A veteran who was sacked from the Armed Forces for being a lesbian said the charity had helped welcome her “back to the military family”.
When Jean Macdonald was discharge from the Women’s Royal Army Corps in 1981, she was a lance corporal.
The 66-year-old woman from Shropshire claim she was “interrogate” and describe “witch hunts” to destroy anyone who was gay as being “extremely dreadful” at the time.
You may not be aware of your sexuality if you join at a young age, she said.
Until a rule change in 2000, gay people and other members of the LGBT community were not allow to serve in the military.
She stated that “everything was looking up” in her military career and that she was due for a promotion until she was summoned up one day by members of the Specialist Intelligence Branch, who informed her that they suspected she was a homosexual.
“‘We’re going to find you out,’ they shouted and marched me down to my room, where I had to stand while they trashed it.
“They took down my Tina Turner poster because they thought it suggested I was gay since I loved Tina Turner,” the author said.
They seized my pyjamas, claiming they belonged to guys, along with letters and pictures; it appeared as though you had the word “lesbian” tattooed on your forehead.
She described the services as “completely homophobic” in retrospect.
She and other veterans who had requested information about military police investigations and interrogations were told last year that the files had been eras in 2010.
A search of the service police database yielded only one record about her discharge, which read: “Conducting oneself dishonourably – unnatural deed.”
An independent study of how the Arm Forces handled members of the LGBT community, which is estimated to have affected over 5,000 people, is scheduled to report in May.
“All of a sudden, you’ve lost your career, your love, and your pride in serving your nation,” she said, adding that “no help whatsoever” was provide.
The traumatising nature of the encounter led to years of mental health issues, eventually leading to a diagnosis of complex PTSD.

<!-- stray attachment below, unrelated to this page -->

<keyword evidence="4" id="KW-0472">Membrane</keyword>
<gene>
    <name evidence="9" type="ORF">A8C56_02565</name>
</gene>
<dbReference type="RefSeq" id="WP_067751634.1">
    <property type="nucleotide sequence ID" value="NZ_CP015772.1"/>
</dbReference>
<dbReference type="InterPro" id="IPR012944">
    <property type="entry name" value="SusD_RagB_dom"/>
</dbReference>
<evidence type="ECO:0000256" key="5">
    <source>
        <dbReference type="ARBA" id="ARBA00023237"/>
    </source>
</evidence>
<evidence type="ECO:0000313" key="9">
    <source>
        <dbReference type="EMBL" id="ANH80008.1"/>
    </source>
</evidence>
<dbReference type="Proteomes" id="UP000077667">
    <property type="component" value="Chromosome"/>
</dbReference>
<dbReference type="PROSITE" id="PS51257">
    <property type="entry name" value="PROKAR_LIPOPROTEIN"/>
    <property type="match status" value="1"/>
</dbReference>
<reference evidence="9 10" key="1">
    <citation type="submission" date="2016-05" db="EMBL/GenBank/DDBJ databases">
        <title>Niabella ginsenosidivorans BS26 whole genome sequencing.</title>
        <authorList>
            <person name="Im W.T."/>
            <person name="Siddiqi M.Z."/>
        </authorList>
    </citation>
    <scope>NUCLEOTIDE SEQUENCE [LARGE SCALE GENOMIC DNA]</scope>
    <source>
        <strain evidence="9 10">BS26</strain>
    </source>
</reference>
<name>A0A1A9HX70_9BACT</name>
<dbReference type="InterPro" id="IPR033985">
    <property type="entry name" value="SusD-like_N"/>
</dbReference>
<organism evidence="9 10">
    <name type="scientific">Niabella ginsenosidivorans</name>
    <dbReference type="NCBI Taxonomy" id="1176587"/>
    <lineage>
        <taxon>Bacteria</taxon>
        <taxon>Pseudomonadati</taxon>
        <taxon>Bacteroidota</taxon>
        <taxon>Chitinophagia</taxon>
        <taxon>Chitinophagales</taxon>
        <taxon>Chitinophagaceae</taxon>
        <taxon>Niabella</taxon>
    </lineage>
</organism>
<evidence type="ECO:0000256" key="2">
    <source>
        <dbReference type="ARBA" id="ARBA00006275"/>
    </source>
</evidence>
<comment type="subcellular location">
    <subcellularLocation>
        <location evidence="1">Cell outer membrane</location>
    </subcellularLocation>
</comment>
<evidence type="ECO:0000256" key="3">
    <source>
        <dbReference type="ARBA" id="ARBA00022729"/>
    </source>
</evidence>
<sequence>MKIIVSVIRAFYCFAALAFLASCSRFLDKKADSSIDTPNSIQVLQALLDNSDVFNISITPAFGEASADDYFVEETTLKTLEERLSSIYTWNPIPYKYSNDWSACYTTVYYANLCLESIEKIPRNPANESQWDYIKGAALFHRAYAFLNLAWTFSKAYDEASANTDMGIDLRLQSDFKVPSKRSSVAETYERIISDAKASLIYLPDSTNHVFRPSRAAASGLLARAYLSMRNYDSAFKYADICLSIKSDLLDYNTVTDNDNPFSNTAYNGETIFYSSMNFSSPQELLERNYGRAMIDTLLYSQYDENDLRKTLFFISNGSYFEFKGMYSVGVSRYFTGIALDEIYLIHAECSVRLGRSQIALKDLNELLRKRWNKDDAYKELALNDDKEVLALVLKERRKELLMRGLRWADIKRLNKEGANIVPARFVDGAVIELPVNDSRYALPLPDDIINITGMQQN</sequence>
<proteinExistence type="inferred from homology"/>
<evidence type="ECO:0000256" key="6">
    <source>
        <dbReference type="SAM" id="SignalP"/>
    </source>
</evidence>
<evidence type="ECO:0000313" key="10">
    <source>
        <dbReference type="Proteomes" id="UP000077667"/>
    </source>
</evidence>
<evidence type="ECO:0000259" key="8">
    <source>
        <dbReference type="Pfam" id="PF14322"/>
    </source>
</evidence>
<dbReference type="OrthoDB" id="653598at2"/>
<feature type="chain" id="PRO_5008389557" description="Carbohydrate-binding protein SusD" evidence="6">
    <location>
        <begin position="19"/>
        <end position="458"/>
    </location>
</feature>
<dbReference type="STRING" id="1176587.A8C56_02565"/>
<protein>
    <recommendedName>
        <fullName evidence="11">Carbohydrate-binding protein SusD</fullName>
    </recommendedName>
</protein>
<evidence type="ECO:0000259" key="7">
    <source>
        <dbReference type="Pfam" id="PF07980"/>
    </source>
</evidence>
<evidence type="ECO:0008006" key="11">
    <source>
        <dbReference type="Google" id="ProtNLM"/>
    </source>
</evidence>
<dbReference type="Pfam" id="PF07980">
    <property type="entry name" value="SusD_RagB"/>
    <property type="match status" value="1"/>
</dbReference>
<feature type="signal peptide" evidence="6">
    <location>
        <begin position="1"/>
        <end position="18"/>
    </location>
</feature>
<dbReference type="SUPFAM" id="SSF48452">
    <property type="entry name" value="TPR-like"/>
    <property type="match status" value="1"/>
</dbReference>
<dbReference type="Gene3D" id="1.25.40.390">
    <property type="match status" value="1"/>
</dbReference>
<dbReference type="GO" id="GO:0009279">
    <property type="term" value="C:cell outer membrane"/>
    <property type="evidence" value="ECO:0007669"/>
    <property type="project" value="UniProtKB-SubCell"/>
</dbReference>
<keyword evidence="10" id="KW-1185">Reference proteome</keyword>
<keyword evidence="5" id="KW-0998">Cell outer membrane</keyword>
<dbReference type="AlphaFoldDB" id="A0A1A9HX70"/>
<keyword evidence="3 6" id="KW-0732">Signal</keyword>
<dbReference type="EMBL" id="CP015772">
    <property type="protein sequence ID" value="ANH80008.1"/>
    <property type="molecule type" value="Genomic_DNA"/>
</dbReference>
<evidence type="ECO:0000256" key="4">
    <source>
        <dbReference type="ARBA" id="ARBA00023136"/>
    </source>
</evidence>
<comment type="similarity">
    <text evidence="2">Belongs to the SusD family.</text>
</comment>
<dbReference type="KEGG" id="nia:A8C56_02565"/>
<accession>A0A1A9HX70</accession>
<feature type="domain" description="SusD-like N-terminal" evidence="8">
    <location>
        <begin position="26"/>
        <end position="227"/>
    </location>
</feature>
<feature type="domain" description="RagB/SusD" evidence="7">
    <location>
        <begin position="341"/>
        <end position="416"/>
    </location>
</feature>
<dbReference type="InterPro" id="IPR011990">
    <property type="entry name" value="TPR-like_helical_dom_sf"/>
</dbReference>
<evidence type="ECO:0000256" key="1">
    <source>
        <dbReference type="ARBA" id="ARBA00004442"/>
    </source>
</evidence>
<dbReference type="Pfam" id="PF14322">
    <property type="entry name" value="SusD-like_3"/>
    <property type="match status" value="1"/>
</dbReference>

She said she got no help in the last 40 years and hadn’t addressed veterans’ organisations for “fear of being turned away”.
Shropshire had “reclaimed her veteran status” after interacting with other LGBT veterans through the nonprofits Fighting with Pride and Salute Her over the last 18 months.
She said that the assistance and engagement had given her “hope for the future,” she said.
“I wouldn’t be where I am today without their assistance,” she stated.
She had attended services at the Cenotaph with the charity Fighting with Pride in 2021 and 2022, the only two when LGBT veterans were permitt.
“I appreciate these organisations for welcoming us back into the military family.”
The Craven Arms homeowner, who has always been a passionate wildlife photographer, was chosen to have photos used on the 2023 Help for Heroes calendar.
The world suddenly seemed less terrible as she held the camera up and peered through the lens, she said.
The MoD has previously declared “past policy against homosexuality in the Armed Forces was repugnant”.
“We truly regret that LGBT+ members serving in defence have faced injustice as a result,” the official continued. Our objective today is to discover the entire scope of the previous restriction and to identify acceptable solutions to past wrongs.
“At the time, the policy was to erase references to previous offences and investigations from service records. There was a legal obligation to guarantee that these records were remove from people’s service records.”